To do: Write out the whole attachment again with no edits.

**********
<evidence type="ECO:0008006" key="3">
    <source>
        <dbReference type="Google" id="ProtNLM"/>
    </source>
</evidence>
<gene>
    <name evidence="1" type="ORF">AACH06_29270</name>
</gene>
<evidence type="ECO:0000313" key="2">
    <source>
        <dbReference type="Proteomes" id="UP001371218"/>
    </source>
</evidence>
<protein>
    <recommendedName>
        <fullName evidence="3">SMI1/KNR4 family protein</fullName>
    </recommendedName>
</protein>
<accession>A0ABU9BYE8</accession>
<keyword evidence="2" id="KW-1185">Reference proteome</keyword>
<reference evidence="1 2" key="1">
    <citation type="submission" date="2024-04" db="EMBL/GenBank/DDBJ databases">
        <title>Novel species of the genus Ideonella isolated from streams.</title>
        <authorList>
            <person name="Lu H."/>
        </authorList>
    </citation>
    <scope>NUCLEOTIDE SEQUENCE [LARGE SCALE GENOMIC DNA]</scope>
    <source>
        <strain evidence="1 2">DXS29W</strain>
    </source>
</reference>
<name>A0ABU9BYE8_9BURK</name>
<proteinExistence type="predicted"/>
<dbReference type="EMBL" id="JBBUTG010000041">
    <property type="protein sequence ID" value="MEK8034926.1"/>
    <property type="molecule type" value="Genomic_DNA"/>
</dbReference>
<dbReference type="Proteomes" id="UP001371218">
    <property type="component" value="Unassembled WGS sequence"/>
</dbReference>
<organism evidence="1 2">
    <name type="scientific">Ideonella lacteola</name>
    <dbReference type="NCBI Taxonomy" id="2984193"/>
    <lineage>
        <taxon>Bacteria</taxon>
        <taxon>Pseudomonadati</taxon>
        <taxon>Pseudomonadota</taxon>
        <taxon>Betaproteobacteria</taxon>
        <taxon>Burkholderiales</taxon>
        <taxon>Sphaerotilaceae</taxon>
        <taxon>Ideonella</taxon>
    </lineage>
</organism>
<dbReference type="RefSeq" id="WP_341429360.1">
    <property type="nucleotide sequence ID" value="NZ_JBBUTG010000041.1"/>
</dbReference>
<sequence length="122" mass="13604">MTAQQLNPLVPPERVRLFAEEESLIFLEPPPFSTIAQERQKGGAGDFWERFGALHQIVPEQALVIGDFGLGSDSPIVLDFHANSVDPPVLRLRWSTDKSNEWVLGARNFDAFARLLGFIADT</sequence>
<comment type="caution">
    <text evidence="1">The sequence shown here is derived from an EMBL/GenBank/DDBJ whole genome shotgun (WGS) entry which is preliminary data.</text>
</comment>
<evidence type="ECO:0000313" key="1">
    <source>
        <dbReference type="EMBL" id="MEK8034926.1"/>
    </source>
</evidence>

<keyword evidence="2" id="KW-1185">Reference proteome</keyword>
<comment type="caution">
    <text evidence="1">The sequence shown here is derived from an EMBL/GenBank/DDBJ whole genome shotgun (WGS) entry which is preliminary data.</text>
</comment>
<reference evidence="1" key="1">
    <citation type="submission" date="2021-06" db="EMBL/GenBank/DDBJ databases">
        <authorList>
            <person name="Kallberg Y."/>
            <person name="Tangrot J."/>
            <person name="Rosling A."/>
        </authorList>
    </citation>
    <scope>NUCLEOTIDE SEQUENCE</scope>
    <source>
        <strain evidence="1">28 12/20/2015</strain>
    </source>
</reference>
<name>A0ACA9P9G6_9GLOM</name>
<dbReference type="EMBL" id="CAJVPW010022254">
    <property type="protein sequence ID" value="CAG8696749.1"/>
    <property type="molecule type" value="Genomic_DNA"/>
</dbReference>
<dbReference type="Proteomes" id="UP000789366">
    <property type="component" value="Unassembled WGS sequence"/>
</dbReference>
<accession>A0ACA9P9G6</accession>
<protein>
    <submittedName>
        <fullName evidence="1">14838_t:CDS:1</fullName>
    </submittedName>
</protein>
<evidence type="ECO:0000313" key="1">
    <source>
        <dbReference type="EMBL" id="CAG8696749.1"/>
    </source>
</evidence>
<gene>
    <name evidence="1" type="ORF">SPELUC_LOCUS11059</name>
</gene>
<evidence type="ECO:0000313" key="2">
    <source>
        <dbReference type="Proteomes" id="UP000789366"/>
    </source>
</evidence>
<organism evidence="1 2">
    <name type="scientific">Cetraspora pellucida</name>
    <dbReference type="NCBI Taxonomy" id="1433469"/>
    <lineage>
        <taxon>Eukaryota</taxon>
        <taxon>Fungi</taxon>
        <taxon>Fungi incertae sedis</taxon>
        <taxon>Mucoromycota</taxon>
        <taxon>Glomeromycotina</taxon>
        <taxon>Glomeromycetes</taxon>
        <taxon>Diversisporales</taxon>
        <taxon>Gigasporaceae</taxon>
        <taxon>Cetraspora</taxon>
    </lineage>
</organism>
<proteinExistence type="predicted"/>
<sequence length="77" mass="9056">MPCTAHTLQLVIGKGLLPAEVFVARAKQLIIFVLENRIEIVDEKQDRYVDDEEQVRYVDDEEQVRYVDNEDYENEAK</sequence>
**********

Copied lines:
<evidence type="ECO:0008006" key="3">
    <source>
        <dbReference type="Google" id="ProtNLM"/>
    </source>
</evidence>
<gene>
    <name evidence="1" type="ORF">AACH06_29270</name>
</gene>
<evidence type="ECO:0000313" key="2">
    <source>
        <dbReference type="Proteomes" id="UP001371218"/>
    </source>
</evidence>
<protein>
    <recommendedName>
        <fullName evidence="3">SMI1/KNR4 family protein</fullName>
    </recommendedName>
</protein>
<accession>A0ABU9BYE8</accession>
<keyword evidence="2" id="KW-1185">Reference proteome</keyword>
<reference evidence="1 2" key="1">
    <citation type="submission" date="2024-04" db="EMBL/GenBank/DDBJ databases">
        <title>Novel species of the genus Ideonella isolated from streams.</title>
        <authorList>
            <person name="Lu H."/>
        </authorList>
    </citation>
    <scope>NUCLEOTIDE SEQUENCE [LARGE SCALE GENOMIC DNA]</scope>
    <source>
        <strain evidence="1 2">DXS29W</strain>
    </source>
</reference>
<name>A0ABU9BYE8_9BURK</name>
<proteinExistence type="predicted"/>
<dbReference type="EMBL" id="JBBUTG010000041">
    <property type="protein sequence ID" value="MEK8034926.1"/>
    <property type="molecule type" value="Genomic_DNA"/>
</dbReference>
<dbReference type="Proteomes" id="UP001371218">
    <property type="component" value="Unassembled WGS sequence"/>
</dbReference>
<organism evidence="1 2">
    <name type="scientific">Ideonella lacteola</name>
    <dbReference type="NCBI Taxonomy" id="2984193"/>
    <lineage>
        <taxon>Bacteria</taxon>
        <taxon>Pseudomonadati</taxon>
        <taxon>Pseudomonadota</taxon>
        <taxon>Betaproteobacteria</taxon>
        <taxon>Burkholderiales</taxon>
        <taxon>Sphaerotilaceae</taxon>
        <taxon>Ideonella</taxon>
    </lineage>
</organism>
<dbReference type="RefSeq" id="WP_341429360.1">
    <property type="nucleotide sequence ID" value="NZ_JBBUTG010000041.1"/>
</dbReference>
<sequence length="122" mass="13604">MTAQQLNPLVPPERVRLFAEEESLIFLEPPPFSTIAQERQKGGAGDFWERFGALHQIVPEQALVIGDFGLGSDSPIVLDFHANSVDPPVLRLRWSTDKSNEWVLGARNFDAFARLLGFIADT</sequence>
<comment type="caution">
    <text evidence="1">The sequence shown here is derived from an EMBL/GenBank/DDBJ whole genome shotgun (WGS) entry which is preliminary data.</text>
</comment>
<evidence type="ECO:0000313" key="1">
    <source>
        <dbReference type="EMBL" id="MEK8034926.1"/>
    </source>
</evidence>

<keyword evidence="2" id="KW-1185">Reference proteome</keyword>
<comment type="caution">
    <text evidence="1">The sequence shown here is derived from an EMBL/GenBank/DDBJ whole genome shotgun (WGS) entry which is preliminary data.</text>
</comment>
<reference evidence="1" key="1">
    <citation type="submission" date="2021-06" db="EMBL/GenBank/DDBJ databases">
        <authorList>
            <person name="Kallberg Y."/>
            <person name="Tangrot J."/>
            <person name="Rosling A."/>
        </authorList>
    </citation>
    <scope>NUCLEOTIDE SEQUENCE</scope>
    <source>
        <strain evidence="1">28 12/20/2015</strain>
    </source>
</reference>
<name>A0ACA9P9G6_9GLOM</name>
<dbReference type="EMBL" id="CAJVPW010022254">
    <property type="protein sequence ID" value="CAG8696749.1"/>
    <property type="molecule type" value="Genomic_DNA"/>
</dbReference>
<dbReference type="Proteomes" id="UP000789366">
    <property type="component" value="Unassembled WGS sequence"/>
</dbReference>
<accession>A0ACA9P9G6</accession>
<protein>
    <submittedName>
        <fullName evidence="1">14838_t:CDS:1</fullName>
    </submittedName>
</protein>
<evidence type="ECO:0000313" key="1">
    <source>
        <dbReference type="EMBL" id="CAG8696749.1"/>
    </source>
</evidence>
<gene>
    <name evidence="1" type="ORF">SPELUC_LOCUS11059</name>
</gene>
<evidence type="ECO:0000313" key="2">
    <source>
        <dbReference type="Proteomes" id="UP000789366"/>
    </source>
</evidence>
<organism evidence="1 2">
    <name type="scientific">Cetraspora pellucida</name>
    <dbReference type="NCBI Taxonomy" id="1433469"/>
    <lineage>
        <taxon>Eukaryota</taxon>
        <taxon>Fungi</taxon>
        <taxon>Fungi incertae sedis</taxon>
        <taxon>Mucoromycota</taxon>
        <taxon>Glomeromycotina</taxon>
        <taxon>Glomeromycetes</taxon>
        <taxon>Diversisporales</taxon>
        <taxon>Gigasporaceae</taxon>
        <taxon>Cetraspora</taxon>
    </lineage>
</organism>
<proteinExistence type="predicted"/>
<sequence length="77" mass="9056">MPCTAHTLQLVIGKGLLPAEVFVARAKQLIIFVLENRIEIVDEKQDRYVDDEEQVRYVDDEEQVRYVDNEDYENEAK</sequence>